Australia

Australians 'too embarrassed' to get cervical cancer test and Indigenous women at high risk

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Olympic athlete-turned-doctor Jana Pittman is on a mission to help end cervical cancer in Australia, as new research shows women feel too uncomfortable to get potentially life-saving screening.

Health has always been a priority in former Olympic athlete Jana Pittman's life. 

The 400m runner and hurdler trained at the highest level and won gold medals at the world championships and Commonwealth Games between 2002 and 2007, before beginning a career in medicine in 2013. 

But a cervical cancer scare almost robbed her of the chance to have more children.

Jana Pittman
Champion hurdler Jana Pittman says she went almost 10 years without a pap smear test.
SBS

Doctors diagnosed her with grade three cervical dysplasia, a pre-cancerous condition, while she was undergoing IVF treatment in 2015.

"I unfortunately had been one of those people who’d avoided Pap smears for about 10 years," she told SBS News. 

"I was busy racing all over the world and I think my awareness of how important screening tests were, wasn’t there yet."

Former Australian Olympic athlete Jana Pittman is set to become a doctor.
Former Australian Olympic athlete Jana Pittman is set to become a doctor.
Supplied

Pittman's comments come as research by the Australian Cervical Cancer Foundation released on Thursday found a third of women put off having a cervical screening because it's "awkward", while a quarter are "embarrassed".

Ten per cent are concerned they aren't "normal down there", while 8 per cent are concerned they might smell or aren't groomed appropriately.

The research was released as part of the foundation's cerFIX2035 campaign aimed at Australia eradicating cervical cancer by 2035, becoming the first country to do so. 

"Eradication is within our grasp - that is a truly exciting and achievable proposition," the foundation's CEO Joe Tooma said in a statement.

Pittman says she is lucky her biopsy results eventually came back clear, meaning she wouldn't need to have her cervix surgically removed. But the experience rattled the now mother-of-three, who is set to graduate as a doctor in western Sydney this year.

She says her new career goal is to specialise in gynecology - and help put an end to cervical cancer deaths in Australia.

"It's one of the most preventable cancers in the world with regular screenings," she says.

"Those five minutes of discomfort could save your life."

Indigenous women at greater risk

The Cancer Council estimates 951 women will be diagnosed with cervical cancer in Australia in 2019 alone - with Aboriginal and Torres Strait Islander women four times as likely to die from the disease.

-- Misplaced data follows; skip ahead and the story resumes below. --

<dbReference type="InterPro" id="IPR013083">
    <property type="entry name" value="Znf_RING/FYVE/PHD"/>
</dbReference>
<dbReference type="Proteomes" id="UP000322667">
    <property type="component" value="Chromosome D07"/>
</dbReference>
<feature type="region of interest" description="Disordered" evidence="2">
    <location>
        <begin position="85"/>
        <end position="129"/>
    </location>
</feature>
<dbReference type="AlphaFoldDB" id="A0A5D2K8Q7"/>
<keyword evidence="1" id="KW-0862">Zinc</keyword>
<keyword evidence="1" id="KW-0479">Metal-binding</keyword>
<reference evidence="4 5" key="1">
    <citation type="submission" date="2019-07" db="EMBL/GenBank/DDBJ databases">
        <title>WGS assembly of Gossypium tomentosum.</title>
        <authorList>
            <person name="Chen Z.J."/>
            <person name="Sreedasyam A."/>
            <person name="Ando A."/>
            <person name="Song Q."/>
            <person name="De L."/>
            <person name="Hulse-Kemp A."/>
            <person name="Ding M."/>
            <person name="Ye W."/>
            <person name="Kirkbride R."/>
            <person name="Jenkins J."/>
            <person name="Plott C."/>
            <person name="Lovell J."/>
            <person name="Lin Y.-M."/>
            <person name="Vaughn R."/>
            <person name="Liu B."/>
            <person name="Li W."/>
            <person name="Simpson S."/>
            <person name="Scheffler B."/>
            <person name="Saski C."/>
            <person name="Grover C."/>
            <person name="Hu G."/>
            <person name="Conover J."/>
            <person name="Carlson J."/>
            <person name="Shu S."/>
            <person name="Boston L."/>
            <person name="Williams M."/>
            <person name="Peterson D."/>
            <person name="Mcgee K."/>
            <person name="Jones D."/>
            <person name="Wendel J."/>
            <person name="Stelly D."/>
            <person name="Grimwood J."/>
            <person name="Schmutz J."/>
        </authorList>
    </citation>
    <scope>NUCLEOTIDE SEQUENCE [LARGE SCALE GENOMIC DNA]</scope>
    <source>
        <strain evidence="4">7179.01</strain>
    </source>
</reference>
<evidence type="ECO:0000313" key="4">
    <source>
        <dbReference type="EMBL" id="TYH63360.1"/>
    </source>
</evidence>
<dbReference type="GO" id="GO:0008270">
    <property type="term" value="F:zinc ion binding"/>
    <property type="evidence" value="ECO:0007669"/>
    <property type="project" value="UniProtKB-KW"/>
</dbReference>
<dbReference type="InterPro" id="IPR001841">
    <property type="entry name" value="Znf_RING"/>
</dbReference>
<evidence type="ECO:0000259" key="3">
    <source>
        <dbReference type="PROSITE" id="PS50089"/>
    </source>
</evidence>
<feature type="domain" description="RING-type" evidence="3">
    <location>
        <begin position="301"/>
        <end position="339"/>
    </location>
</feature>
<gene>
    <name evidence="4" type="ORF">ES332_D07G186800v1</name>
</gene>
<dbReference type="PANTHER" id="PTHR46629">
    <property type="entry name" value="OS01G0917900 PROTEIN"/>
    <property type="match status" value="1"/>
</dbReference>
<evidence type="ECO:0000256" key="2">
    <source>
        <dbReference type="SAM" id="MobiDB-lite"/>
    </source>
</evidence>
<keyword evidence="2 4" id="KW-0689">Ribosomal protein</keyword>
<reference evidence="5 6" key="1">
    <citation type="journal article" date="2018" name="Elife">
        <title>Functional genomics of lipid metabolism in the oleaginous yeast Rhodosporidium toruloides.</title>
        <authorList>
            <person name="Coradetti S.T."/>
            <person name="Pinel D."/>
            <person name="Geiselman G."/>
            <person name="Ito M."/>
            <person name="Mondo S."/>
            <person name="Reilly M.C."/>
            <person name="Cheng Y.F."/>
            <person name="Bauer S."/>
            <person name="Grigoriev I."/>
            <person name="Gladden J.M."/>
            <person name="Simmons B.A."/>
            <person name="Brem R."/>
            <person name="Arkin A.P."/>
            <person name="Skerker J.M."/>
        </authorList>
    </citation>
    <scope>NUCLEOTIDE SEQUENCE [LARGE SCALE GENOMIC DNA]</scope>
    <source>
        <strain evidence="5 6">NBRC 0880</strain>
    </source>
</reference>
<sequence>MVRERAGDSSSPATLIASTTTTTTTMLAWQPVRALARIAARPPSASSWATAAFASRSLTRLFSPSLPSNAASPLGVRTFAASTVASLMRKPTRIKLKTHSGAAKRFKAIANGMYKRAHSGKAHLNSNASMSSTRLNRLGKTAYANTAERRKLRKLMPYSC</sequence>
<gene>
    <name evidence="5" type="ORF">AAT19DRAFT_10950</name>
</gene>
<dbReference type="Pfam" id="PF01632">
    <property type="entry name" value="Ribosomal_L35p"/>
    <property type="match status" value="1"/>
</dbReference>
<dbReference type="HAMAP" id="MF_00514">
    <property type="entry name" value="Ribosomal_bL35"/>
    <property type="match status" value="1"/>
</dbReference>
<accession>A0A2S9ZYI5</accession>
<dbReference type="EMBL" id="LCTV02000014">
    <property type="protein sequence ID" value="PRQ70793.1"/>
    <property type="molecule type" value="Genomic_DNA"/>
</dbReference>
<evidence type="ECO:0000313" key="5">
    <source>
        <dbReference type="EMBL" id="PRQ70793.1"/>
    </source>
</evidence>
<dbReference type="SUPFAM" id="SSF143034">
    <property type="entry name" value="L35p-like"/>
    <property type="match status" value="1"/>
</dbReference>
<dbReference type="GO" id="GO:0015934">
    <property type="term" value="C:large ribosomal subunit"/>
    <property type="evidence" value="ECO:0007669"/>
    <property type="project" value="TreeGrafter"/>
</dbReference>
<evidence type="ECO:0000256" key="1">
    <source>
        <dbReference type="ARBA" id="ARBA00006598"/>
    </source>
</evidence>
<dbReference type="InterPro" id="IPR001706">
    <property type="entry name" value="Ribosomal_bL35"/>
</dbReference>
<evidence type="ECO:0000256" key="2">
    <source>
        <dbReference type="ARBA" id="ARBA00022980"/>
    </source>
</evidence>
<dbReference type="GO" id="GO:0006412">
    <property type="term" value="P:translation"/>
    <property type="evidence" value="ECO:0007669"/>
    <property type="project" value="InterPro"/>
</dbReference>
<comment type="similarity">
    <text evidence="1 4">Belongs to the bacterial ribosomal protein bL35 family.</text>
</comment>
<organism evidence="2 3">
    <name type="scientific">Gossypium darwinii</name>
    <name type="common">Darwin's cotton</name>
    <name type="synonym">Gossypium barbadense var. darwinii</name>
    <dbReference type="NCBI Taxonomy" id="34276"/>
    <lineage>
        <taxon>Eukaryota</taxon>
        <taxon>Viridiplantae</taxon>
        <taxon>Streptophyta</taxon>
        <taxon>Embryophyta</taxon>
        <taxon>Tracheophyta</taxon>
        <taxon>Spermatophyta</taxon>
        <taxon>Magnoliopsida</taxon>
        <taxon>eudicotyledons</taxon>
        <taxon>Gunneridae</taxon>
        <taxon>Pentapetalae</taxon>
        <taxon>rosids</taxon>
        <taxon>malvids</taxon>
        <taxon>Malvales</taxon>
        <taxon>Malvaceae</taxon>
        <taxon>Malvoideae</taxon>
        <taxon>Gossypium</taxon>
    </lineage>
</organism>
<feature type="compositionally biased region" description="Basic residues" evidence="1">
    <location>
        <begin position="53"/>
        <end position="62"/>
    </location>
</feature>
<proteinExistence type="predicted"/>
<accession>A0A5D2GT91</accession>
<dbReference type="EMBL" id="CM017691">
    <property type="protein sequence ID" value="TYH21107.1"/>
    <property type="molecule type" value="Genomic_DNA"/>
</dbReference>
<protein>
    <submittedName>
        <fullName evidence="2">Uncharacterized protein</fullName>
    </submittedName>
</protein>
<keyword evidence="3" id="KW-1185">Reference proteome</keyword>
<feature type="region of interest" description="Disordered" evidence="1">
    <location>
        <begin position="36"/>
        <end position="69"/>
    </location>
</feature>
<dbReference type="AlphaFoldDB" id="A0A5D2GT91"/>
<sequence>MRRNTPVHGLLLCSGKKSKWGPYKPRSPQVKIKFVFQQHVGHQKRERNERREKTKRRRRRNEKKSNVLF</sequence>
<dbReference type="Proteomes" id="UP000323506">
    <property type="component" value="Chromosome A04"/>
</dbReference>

Previous studies also suggest participation in cervical screening is 18 per cent lower for Indigenous women than for non-Indigenous women - a statistic Pittman says needs to change.

Indigenous women are more likely to die from cervical cancer than other women.
Indigenous women are more likely to die from cervical cancer than other women.
Cancer Institute NSW

"There’s a lot of inter-generational trauma that they’re going through, and private women's business that we have to work with," she says.

"We talk about equity in medicine and ensuring everyone has equal access and they simply don’t have it because we are not targeting them in an effective way."

There’s a lot of inter-generational trauma that they’re going through, and private women's business that we have to work with. 

- Jana Pittman

In 2017, the government introduced a free five-yearly HPV test for women aged between 25-74, replacing the two-yearly Pap smear test. 

For women who have not been vaccinated, screening tests can pick up strains of HPV early enough to be successfully treated before it develops into cancer. 

But doctors are concerned too many women are still going unchecked.

Other reasons the Australian Cervical Cancer Foundation found women put off screening included it being painful exposing, or violating, while others said they were fearful about the procedure or didn't want a Male GP to do the test. 

“It’s important we continue to talk about screening and the value it provides to enable us to normalise the conversation, debunk common myths and most importantly, to encourage each other to attend," GP Ginni Mansberg said. 

"It is perfectly normal to feel uncomfortable – over 40 per cent of women tell us it is – that’s why it’s important to talk to family and friends who have been through it, to better understand what to expect."

Migrants missing out on vaccine

The Australian Cervical Cancer Foundation wants to see screening rates increase from 50 per cent to at least 70 per cent.

But health experts say there is another barrier - new migrants coming into the country who may not have attended secondary school in Australia, will have missed out on the vaccination program. 

Adele Murdolo, executive director of the Multicultural Centre for Women’s Health in Melbourne, believes young people should be vaccinated as soon as they enter Australia to protect themselves and others from infection. 

"There is a gap in the vaccination program because 80 per cent of people from migrant and refugee communities arrive in Australia after their secondary school is completed," she said. 

"Unless of course, that exists in their country of origin and that's a possibility but I would say most people would not have had access to that vaccination when they arrive in Australia."

More information about the screening test can be found at cancerscreening.gov.au/cervical or by calling 13 15 56

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